Whether it’s ‘jumpers for goalposts’ or something more organised, millions of us are playing football each week.
Most of the time, it’s simply a great way to get fit and have fun in the process. But anyone who has played any significant amount of football will have seen injuries occur.
Usually these injuries are relatively minor: things like pulled muscles, bumps and bruises. But sometimes, they can be a lot more serious than this, and it’s surprising how few of us are prepared for that situation.
Do you Know What to do in a First Aid Emergency?
Football should be fun, first a foremost. If you spent all your time dwelling on what might go wrong then you’d probably never leave the house, let alone play football.
But have you ever considered whether you’re ready to deal with a first aid emergency? For many of us, it’s easier – more convenient, even – to assume that someone else is going to deal with whatever comes up. That’s a dangerous assumption to make, especially when you’re dealing with a serious incident.
Thankfully, the British Red Cross have launched an #UpYourGame campaign, encouraging footballers to learn essential life saving first aid skills.
Consider a situation, where a competitive game of 5-a-side suddenly takes a turn for the worse. Watch this short video and ask yourself when the player gets injured: what would I do?
If you didn’t know what to do at first then you’re not alone. New research revealed by the British Red Cross shows that 89% of footballers think sportspeople have a responsibility to look after each other, yet almost half (43%) would not have the confidence to help their teammates in a first aid emergency.
Can you #UpYourGame When it Comes to First Aid?
The British Red Cross is calling on football players, clubs and coaches to learn the essential skills needed to act in an emergency.
The call comes as part of the charity’s #UpYourGame campaign which hopes to encourage an increasingly active British public to learn first aid.
One of the startling findings from their survey was the sizeable gap between footballers who have learnt first aid and those who haven’t. Of those who had learnt first aid, 65% reported that they would feel confident and willing to help in a first aid emergency, yet this figure dropped to only 28% when players had not learnt first aid.
You might question whether you’d even want the ‘unqualified’ 28% to start trying to help you – although some help is better than none at all.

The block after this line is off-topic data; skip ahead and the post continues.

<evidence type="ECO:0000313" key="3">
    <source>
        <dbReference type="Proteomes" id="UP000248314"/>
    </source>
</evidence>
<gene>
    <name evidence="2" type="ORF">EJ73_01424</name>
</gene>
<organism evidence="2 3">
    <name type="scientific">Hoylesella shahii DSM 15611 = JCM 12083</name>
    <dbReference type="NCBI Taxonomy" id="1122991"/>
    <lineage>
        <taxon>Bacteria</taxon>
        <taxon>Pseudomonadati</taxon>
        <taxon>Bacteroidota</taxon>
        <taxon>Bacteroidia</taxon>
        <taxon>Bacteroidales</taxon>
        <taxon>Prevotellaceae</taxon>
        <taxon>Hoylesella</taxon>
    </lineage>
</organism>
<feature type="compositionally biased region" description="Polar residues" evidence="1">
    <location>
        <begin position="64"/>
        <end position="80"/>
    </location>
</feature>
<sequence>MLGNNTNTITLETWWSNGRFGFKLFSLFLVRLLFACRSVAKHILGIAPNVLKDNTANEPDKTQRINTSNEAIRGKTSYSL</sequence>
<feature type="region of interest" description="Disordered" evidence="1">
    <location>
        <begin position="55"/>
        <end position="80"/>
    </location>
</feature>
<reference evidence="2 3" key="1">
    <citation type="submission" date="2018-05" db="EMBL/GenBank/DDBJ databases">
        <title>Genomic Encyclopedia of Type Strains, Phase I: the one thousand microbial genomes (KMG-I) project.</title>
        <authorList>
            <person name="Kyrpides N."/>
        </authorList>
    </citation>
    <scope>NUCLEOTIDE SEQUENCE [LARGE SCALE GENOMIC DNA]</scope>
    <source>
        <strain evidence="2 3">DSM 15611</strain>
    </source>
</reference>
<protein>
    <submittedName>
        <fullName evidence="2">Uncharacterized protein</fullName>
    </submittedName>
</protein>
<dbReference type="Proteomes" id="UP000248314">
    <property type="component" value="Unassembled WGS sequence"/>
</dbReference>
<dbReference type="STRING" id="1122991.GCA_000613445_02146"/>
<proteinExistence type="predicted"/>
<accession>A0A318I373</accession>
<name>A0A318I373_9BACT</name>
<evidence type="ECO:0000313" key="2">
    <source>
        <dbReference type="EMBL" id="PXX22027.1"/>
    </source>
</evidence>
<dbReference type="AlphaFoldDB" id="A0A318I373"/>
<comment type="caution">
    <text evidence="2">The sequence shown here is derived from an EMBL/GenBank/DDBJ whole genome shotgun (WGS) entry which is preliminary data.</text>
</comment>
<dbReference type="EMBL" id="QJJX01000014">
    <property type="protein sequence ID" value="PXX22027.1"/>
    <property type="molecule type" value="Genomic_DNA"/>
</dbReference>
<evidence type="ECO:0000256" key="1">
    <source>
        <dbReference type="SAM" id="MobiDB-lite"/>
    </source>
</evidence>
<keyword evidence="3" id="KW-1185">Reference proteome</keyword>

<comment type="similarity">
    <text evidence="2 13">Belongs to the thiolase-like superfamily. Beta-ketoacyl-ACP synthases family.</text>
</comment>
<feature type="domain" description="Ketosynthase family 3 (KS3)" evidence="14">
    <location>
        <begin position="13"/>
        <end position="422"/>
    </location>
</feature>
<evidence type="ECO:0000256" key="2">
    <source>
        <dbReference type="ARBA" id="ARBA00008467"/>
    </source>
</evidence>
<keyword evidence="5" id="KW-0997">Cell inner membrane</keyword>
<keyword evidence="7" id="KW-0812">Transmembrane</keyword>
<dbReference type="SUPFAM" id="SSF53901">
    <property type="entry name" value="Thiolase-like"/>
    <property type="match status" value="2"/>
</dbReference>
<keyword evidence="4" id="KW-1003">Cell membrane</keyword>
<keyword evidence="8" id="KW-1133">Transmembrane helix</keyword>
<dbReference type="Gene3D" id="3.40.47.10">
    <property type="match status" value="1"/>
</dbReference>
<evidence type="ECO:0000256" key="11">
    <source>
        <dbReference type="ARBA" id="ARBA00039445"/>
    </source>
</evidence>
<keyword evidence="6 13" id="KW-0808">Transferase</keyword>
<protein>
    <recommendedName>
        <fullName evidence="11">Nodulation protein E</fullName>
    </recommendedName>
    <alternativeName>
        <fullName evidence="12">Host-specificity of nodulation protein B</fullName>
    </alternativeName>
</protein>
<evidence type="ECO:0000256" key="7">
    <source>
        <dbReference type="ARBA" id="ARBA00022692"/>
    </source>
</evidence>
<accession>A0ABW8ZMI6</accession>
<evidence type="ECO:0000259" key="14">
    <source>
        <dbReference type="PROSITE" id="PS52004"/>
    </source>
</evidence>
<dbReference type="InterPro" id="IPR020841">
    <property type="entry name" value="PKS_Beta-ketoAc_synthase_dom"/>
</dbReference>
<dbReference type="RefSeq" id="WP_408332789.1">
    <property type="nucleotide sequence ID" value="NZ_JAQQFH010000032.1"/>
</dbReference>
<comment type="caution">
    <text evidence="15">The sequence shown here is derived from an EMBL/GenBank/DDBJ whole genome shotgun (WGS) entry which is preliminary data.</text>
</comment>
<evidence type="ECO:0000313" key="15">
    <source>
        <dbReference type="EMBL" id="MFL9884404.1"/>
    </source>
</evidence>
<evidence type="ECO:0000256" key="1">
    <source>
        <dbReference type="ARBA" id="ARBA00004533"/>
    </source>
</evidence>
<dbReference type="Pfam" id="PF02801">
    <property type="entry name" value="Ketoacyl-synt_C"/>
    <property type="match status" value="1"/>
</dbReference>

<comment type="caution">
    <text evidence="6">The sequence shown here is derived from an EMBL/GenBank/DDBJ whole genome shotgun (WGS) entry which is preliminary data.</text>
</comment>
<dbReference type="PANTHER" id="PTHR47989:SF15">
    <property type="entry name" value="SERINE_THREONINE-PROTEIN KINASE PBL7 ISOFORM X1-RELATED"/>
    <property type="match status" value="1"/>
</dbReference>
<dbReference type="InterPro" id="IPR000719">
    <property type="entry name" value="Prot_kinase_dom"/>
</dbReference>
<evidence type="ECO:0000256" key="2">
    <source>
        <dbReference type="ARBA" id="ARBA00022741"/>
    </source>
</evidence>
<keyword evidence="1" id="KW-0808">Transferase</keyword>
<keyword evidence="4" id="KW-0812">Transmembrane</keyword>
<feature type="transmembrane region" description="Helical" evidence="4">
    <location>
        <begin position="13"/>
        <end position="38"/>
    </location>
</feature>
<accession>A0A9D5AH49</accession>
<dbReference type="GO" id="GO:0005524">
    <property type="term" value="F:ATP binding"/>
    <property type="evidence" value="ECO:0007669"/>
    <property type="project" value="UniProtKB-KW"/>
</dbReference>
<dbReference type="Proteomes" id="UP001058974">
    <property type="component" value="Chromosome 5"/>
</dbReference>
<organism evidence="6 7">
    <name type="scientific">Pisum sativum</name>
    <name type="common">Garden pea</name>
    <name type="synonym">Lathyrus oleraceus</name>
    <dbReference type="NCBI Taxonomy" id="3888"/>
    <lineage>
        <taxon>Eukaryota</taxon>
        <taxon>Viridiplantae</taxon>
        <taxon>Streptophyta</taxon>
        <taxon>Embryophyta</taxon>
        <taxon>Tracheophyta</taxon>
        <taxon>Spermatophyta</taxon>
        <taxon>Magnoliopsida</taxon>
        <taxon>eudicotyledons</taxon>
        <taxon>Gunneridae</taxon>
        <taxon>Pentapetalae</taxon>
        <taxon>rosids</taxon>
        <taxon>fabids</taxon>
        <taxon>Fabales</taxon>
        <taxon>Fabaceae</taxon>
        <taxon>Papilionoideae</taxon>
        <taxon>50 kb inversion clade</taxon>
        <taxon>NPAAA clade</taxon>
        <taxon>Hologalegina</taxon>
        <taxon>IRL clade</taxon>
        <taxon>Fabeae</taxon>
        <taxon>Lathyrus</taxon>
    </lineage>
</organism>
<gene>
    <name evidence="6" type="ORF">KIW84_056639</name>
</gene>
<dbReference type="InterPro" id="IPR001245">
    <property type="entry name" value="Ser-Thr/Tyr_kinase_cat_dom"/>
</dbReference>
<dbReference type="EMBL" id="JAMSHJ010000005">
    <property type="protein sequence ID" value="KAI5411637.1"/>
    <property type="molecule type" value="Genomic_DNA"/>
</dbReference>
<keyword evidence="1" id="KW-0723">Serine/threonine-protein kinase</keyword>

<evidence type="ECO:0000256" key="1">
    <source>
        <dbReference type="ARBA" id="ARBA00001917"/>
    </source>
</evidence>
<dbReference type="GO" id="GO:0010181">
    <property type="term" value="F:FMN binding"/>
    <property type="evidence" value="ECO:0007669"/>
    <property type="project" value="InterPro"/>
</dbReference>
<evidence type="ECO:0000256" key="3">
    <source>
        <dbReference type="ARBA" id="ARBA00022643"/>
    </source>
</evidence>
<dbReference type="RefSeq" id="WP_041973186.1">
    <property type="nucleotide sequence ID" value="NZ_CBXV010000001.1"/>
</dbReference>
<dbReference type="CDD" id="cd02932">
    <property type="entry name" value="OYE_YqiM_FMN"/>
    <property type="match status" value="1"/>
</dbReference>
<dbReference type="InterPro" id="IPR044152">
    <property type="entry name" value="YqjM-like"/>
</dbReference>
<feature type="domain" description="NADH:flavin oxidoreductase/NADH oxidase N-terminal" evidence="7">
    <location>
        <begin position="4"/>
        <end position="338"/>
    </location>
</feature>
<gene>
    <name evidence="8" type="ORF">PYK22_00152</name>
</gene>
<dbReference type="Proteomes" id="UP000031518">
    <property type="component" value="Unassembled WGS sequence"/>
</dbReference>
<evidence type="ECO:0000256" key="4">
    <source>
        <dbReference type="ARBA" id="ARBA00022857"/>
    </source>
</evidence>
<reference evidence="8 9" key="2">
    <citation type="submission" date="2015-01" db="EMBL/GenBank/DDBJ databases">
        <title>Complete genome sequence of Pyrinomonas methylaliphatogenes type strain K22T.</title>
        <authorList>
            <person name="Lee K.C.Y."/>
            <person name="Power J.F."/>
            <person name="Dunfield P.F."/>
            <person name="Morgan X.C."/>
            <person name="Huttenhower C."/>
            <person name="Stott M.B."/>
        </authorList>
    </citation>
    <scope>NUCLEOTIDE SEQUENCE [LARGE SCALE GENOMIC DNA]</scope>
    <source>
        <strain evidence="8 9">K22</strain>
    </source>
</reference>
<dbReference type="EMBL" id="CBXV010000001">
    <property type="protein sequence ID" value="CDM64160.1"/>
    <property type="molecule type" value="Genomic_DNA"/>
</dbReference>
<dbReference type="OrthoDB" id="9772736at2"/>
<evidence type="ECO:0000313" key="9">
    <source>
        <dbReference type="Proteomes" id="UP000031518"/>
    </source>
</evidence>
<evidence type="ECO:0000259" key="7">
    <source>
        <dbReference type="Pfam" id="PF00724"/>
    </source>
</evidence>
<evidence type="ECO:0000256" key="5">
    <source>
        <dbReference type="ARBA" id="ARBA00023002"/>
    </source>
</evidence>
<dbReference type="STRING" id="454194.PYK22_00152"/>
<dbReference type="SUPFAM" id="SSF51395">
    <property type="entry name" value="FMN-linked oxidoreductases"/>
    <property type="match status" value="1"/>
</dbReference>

How to Improve your First Aid Knowledge and Confidence
Sir Trevor Brooking CBE, former West Ham and England player and current Director of Football Development in England who recently learnt first aid with the Red Cross, and is a supporter of the campaign said: “If someone is injured it’s always better to be prepared and have the confidence to act. Learning first aid with the British Red Cross gives you basic skills that can have a real impact. Having learnt first aid it’s really made me realise how important it is to know what to do when any injury happens.”
Sir Trevor Brooking CBE, learning first aid.
So, where do you go to learn this stuff? The British Red Cross’ Sports First Aid website has lots of free resources that can help. There’s video case studies, a free downloadable first aid guide and even an app with videos and quizzes.
What’s more, the British Red Cross also offer first aid courses which will take you into a greater level of depth and provide you with the chance to practice your knowledge under expert supervision. You can also find them on the website mentioned in the previous paragraph.
We Back the #UpYourGame campaign
As a player I’ve played in hundreds of games over the years, and only in a handful of situations have I ever seen a severe case that needed urgent medical attention. It’s something you hope that will never happen, but the reality is that it just might.
As a qualified football coach, one of the requisites is that you must attend an FA First Aid course, which takes you through the basics of how to deal with various incidents: players not breathing, strokes, and broken bones, for example.
It is vital knowledge that shouldn’t just be held by coaches. Players should have this as well.
As a player I’ve witnessed people step in and provide first aid in situations that I consider nothing short of heroic.
Each time I step out on to the pitch I want to think that if something serious happens to me, then somebody will know what to do and will take the necessary action to help.
That’s something most of us implicitly expect, but the British Red Cross’ survey figures confirm that it’s not necessarily something we’re all in a position to provide! Football has a serious side and this is it. When we’re talking about each of our health, and even our lives, that’s something that I believe we all, as a football community, really have to step up our game for.
Make it your mission to #UpYourGame today.
For more information and ways to improve your first aid knowledge, visit the British Red Cross’ Sports First Aid website.